A weak immune system can lead to a host of problems and diseases if you’re not careful. Perhaps that’s why blog articles promoting ways to “boost your immune system” are so popular, especially during the winter months. Interestingly, researchers in analytical labs working as part of a Texas Medical Center study have found an innovative solution to stimulating the body’s immune system and thus protecting people against a wide variety of life-threatening diseases.
A new drug, PUL-042, recently entered human clinical trials through a company called Pulmotect, Inc. Pulmotect was co-founded by Texas A&M University researcher Dr. Magnus Höök. His innovative solution to boosting the immune system involves inhaling a substance that offers intense, short-term protection against bacterial, fungal and viral pathogens. Originally meant as a way to prevent respiratory infections, the substance protects the lungs against infectious diseases. The researchers focused their study on pneumonia and cancer patients to begin with.
“Patients receiving chemotherapy are highly susceptible to life threatening respiratory infections, including pneumonia, while in their immune-compromised state,” said Dr. Höök, Ph.D., and professor at the TAMHSC Institute for Biosciences and Technology. “PUL-042 holds promise to protect these patients from deadly infection during their most vulnerable period, allowing for significantly higher treatment success.”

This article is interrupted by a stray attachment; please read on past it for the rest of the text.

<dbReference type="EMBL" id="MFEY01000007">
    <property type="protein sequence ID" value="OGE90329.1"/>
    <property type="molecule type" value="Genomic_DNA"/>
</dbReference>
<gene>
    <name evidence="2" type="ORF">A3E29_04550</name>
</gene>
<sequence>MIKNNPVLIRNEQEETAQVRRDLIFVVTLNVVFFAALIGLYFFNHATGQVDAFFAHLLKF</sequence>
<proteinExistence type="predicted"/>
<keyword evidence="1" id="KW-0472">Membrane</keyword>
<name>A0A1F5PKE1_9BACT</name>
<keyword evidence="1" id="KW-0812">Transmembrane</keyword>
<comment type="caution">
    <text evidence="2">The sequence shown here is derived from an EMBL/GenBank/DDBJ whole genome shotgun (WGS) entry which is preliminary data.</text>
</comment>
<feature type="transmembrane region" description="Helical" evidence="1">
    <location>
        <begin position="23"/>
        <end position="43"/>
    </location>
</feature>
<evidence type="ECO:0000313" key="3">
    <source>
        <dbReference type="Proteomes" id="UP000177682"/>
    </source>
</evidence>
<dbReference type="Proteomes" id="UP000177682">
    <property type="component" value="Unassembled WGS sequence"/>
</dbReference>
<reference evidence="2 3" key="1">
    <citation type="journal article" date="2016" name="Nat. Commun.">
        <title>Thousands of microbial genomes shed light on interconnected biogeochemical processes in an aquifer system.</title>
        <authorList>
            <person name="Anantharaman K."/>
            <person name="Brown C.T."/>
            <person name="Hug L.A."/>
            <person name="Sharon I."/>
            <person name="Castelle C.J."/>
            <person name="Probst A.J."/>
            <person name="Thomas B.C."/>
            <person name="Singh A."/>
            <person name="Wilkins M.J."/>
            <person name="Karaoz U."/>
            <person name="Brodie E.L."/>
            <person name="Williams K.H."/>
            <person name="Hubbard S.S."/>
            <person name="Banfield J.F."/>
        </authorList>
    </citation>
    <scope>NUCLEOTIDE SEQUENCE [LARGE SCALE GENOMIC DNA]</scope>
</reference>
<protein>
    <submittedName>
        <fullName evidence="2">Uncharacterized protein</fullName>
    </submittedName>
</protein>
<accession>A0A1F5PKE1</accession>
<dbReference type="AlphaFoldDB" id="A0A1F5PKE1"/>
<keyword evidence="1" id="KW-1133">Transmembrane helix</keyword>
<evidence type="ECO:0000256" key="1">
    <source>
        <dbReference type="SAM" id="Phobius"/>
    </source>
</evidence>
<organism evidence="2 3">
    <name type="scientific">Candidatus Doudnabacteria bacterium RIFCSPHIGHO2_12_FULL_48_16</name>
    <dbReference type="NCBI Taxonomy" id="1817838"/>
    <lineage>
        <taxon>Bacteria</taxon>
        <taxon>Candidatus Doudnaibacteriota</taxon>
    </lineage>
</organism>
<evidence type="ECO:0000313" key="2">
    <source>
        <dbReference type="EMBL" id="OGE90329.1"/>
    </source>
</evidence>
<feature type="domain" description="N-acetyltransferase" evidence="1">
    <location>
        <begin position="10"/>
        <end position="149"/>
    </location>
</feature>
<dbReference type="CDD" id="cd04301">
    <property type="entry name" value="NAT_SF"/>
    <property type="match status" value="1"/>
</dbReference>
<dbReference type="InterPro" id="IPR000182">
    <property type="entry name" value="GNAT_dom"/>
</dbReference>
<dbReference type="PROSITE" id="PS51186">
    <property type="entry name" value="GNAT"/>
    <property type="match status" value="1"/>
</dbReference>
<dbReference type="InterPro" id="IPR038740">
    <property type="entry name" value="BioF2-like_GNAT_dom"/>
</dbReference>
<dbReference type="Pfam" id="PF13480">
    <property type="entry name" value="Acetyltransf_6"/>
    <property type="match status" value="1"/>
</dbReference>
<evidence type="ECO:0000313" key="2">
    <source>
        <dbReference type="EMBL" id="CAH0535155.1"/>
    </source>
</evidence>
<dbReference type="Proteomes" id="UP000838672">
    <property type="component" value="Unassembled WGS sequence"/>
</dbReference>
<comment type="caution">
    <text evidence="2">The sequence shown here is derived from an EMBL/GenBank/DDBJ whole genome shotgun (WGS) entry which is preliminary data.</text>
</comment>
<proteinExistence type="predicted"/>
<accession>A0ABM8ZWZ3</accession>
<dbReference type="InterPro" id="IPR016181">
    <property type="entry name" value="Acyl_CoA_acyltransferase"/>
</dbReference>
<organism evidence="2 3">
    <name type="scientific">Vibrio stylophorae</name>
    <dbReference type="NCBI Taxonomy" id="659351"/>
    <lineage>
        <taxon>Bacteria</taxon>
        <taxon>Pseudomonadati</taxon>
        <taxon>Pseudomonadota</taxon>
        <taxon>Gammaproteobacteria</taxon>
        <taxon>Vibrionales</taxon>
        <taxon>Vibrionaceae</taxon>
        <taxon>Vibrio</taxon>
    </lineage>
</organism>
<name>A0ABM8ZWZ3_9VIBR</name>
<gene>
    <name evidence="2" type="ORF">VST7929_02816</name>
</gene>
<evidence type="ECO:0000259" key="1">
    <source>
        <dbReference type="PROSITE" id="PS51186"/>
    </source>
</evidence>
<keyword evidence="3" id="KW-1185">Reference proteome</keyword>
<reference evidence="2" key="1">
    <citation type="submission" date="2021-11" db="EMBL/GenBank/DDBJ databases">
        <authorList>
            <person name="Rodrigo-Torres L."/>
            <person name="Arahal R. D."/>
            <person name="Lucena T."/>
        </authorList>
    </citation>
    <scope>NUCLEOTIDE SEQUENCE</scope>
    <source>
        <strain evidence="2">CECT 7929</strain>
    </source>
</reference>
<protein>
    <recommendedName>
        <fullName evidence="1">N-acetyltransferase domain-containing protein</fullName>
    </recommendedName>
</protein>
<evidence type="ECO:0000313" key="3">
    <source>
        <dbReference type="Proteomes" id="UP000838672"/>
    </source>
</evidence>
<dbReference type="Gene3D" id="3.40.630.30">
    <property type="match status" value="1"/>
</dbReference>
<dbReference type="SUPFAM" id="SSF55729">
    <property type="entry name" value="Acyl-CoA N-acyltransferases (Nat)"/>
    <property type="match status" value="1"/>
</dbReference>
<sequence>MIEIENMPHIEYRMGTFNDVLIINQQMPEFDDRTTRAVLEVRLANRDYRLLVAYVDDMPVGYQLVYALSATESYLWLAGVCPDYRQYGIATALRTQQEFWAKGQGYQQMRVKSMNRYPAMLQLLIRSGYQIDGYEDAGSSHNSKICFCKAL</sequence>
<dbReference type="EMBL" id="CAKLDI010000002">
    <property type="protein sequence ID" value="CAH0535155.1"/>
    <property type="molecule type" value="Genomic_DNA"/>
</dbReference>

Image courtesy of Texas A&M University
Dr. Höök conducts life science research in the biochemistry and biophysics fields at Texas A&M University. His analytical lab work focuses on the structural function of the extracellular matrix, especially the molecular mechanisms of microbial adhesion to host tissue. Dr. Höök has published three studies in 2014 alone. His research goals are to use the information he gathers in his studies to develop new treatments for preventing and treating infections.
“A development seven years in the making, we are delighted to see the technology advancing into clinical trials, moving us one step closer toward our end goal: bringing this protective therapy to the market to save lives and address a critical unmet need worldwide,” Höök remarked. “Ultimately, this drug has the potential to alter our vulnerability to deadly epidemics and bioterror threats.”
This new technology is licensed by Texas A&M University and the University of Texas MD Anderson Cancer Center. In 2012, Pulmotect, Inc. received a $7 million grant for this life science research from the Cancer Prevention Institute of Texas along with a number of grants from the National Institute of Heallth and an investment award from the Texas Emerging Technology Fund in 2009.
Texas A&M Health Science Center Institute of Biosciences and Technology and the University of Texas M. D. Anderson Cancer Center are united under the umbrella of the Texas Medical Center. Texas Medical Center is the largest medical complex in the world, comprising of 21 hospitals; 13 support organizations; three medical schools; eight academic and research institutions; two universities; two pharmacy schools; three public health organizations and a dental school.
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